Camera technology has advanced so rapidly in recent years. Which makes it easy to think that the brand-new DSLR you got last year and love using so much is already outdated and incapable of taking good pictures. Comparing apples to apples, or in this case cameras to cameras, is enough to give one a healthy dose of humility when you discover that the six-frame-per-second camera you were so excited to buy has now been outclassed by its newer seven fps counterpart.
Looking at charts and diagrams of how high ISO performance in the latest models run circles around your old dusty camera can give anyone a healthy dose of GAS, or Gear Acquisition Syndrome. I’m just as guilty of this as anyone else. I have long since relegated my outdated gear to the upper storage shelves in my closet in favour of newer, fancier, more expensive cameras that hold a much closer place in my heart.
However, there’s no rule that says you can’t take beautiful pictures with old cameras and just because something new and shiny comes along doesn’t mean your old gear is suddenly destined for the dustbin.
Dig Out the Old Camera
As a way of experiencing this firsthand, I recently got out my old Nikon D200 camera, the first DSLR I ever owned, and put it through its paces to see if I could still get some good pictures from its aging body. Of course, anyone who has shot with older gear already knows the answer is, absolutely!
A good camera from 2007 is still a good camera in 2017. The beautiful pictures you took in days gone by aren’t suddenly going to transform into ugly monstrosities just because another model of camera has come down the pike. However, what I was really interested in investigating was whether outdated cameras are still worth using in spite of the many advances in modern imaging technology.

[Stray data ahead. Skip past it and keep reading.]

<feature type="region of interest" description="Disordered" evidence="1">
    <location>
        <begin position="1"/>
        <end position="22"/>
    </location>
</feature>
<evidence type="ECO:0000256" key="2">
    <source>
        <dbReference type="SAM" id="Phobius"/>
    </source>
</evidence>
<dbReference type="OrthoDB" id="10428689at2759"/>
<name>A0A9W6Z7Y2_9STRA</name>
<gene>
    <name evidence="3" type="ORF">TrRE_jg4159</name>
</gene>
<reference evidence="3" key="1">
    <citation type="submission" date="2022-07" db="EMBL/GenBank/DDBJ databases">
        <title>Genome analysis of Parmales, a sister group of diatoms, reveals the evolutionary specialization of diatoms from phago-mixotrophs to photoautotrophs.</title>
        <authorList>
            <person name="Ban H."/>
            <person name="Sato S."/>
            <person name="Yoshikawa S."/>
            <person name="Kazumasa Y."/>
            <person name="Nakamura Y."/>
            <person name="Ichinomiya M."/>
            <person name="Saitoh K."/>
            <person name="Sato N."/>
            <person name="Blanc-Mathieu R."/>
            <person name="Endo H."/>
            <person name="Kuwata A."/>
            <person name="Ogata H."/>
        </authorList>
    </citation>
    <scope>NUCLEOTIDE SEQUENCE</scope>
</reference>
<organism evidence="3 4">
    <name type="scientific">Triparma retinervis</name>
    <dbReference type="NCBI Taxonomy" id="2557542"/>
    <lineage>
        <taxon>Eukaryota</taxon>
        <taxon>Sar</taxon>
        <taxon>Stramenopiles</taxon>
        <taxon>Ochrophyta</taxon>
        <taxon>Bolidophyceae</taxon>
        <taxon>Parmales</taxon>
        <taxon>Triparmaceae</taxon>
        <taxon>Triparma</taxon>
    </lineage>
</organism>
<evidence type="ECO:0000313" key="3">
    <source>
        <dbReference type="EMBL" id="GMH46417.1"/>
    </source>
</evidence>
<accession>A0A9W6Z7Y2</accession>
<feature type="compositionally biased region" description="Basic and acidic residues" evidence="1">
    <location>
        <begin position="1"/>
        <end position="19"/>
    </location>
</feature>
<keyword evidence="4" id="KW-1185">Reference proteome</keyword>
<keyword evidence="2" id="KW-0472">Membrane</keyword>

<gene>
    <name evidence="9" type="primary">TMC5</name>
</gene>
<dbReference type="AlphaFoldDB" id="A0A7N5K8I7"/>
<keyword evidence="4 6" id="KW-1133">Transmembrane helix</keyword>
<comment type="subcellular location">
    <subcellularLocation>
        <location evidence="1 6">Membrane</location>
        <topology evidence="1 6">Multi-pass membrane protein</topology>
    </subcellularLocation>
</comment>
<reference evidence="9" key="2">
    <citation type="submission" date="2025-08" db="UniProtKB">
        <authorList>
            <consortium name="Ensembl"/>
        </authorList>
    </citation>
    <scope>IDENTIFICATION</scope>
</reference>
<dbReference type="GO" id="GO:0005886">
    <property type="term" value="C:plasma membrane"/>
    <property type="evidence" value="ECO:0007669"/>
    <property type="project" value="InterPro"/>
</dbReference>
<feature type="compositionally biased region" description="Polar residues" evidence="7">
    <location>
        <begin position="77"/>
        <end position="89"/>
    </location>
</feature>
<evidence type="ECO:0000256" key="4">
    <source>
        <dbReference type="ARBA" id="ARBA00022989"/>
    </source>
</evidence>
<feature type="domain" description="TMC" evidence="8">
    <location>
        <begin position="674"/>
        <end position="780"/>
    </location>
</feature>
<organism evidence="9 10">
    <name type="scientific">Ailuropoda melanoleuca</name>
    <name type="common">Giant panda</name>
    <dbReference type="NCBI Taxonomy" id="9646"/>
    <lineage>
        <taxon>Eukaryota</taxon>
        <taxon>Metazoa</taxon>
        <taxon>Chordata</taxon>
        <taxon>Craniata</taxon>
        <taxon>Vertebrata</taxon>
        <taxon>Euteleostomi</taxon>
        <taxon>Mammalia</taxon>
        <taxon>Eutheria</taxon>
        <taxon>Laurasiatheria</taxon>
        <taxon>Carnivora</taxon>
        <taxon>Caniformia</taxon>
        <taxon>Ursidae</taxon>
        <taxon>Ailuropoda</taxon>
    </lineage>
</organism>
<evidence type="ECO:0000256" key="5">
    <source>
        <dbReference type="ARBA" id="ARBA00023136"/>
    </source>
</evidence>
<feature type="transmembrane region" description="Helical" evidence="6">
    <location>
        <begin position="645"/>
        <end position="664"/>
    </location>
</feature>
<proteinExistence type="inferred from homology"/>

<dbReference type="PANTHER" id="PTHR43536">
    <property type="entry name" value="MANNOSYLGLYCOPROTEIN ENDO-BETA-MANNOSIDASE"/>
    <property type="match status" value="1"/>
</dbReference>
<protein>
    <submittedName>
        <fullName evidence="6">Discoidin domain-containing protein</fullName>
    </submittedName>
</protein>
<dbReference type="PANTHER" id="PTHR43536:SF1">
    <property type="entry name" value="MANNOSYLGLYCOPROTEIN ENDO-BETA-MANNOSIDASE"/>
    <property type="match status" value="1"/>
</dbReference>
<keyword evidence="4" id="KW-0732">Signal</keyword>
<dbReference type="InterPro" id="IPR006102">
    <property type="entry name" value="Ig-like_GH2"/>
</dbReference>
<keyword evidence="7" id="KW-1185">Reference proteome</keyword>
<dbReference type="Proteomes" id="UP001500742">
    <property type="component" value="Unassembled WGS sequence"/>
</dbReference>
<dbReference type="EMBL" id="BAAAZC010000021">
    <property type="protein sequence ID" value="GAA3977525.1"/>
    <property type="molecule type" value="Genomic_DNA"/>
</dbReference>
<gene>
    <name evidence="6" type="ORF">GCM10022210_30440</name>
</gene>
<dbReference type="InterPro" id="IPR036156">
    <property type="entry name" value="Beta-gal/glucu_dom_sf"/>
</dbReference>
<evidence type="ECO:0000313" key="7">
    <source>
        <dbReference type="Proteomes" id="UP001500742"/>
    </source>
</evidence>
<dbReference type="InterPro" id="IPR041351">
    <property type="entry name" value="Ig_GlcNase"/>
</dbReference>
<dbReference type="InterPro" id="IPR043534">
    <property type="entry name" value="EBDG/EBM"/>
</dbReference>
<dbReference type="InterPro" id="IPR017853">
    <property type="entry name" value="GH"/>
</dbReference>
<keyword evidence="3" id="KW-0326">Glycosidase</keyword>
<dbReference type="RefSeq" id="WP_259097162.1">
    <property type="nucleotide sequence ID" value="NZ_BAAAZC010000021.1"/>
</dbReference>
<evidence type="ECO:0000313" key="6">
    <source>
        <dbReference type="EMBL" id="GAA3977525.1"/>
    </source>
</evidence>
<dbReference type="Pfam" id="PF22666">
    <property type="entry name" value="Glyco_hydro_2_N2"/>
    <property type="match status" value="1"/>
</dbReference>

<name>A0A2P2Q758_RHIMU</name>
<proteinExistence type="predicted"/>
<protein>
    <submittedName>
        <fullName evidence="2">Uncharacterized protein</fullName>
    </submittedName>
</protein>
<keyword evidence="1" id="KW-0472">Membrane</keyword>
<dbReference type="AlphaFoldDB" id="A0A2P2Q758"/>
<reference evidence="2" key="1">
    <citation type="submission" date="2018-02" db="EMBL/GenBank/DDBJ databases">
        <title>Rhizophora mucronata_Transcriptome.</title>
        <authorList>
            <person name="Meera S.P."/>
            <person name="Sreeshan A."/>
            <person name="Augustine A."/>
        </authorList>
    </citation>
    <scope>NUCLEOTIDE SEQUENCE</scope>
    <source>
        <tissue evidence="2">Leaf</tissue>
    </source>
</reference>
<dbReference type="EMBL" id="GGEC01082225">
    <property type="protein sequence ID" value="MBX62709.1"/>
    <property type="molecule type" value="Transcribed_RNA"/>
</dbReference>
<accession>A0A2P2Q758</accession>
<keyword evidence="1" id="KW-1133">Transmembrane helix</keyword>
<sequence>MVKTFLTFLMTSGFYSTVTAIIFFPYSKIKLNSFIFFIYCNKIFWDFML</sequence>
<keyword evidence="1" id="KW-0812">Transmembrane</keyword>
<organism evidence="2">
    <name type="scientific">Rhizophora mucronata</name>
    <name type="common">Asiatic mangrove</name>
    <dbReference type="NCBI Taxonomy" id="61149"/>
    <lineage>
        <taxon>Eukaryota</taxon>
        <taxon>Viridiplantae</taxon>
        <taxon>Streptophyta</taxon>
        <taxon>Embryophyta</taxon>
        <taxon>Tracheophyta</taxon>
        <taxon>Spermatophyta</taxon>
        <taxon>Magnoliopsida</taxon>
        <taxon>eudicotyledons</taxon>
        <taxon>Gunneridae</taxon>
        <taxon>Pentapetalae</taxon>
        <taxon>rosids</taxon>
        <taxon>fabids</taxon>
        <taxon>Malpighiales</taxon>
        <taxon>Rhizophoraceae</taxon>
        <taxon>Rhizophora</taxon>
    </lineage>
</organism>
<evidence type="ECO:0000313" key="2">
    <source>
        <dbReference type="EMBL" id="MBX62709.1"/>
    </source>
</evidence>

Work within the Camera’s Limitations
One of the best things you can do if you want to get good pictures with old gear is to know the strengths and limitations of the equipment you are using. Then take pictures that work around those characteristics.
For example, one trait that is almost universal among older gear is miserable high ISO performance. Modern cameras can often shoot at ISO 3200 or 6400 without breaking a sweat. But be prepared to adjust your expectations quite a bit if you pick up a model from 10 years ago.
Solving the problem isn’t all that difficult, it just takes a bit of creativity and adjustment on your part. When I took my D200 (which I don’t dare shoot past ISO 800, and even that is pushing it) out to experiment as I wrote this article, I kept the ISO performance in mind. I aimed for pictures where light was not a scarce commodity (in other words, avoid low light situations). The result was pictures I like quite a bit and would hold up against anything I could take with my modern Nikon D750.
Old cameras are also generally low on the megapixel front. That doesn’t mean a whole lot unless you’re doing a great deal of heavy cropping to your images and even then you can still get good results if you crop carefully. It is something to keep in mind though, and it’s important to shoot your pictures knowing the limitations like this. Get closer to your subjects instead of cropping, or find a lens that has a little more reach to it compared to the lenses you are used to using.
Other Limits of Older Cameras
In addition to more megapixels, modern cameras often have large image buffers, burst rates, and more reliable autofocus systems than their older counterparts. Keep this in mind if you go to a sporting event or head out to capture wildlife photography with an older camera, and change things up a bit to get the images you are looking for.
Plan your shots carefully so you don’t fill up the image buffer, or shoot with a smaller aperture to give yourself more leeway in terms of depth of field. If you’re used to relying on a modern autofocus system to lock on and track your subjects, then try experimenting with center-point autofocus and learning to be a little more nimble when composing. Also, try learning new techniques like back button focus to improve your skills so you don’t have to rely on the camera doing all the heavy lifting for you.
Limitations can be a Good Thing
Ironically, sometimes the limitations of older cameras can actually help you get better pictures because you have to improve your photography skills in order to compensate for the camera’s shortcomings.
Know your Camera’s Capabilities
One thing that consistently surprises me when shooting with older cameras is just how much they can actually do. While they might not have touchscreens and built-in GPS, it’s not uncommon to find highly advanced tools such as a plethora of metering modes, Auto-ISO controls, customizable bracketing options, and a variety of auto focus options.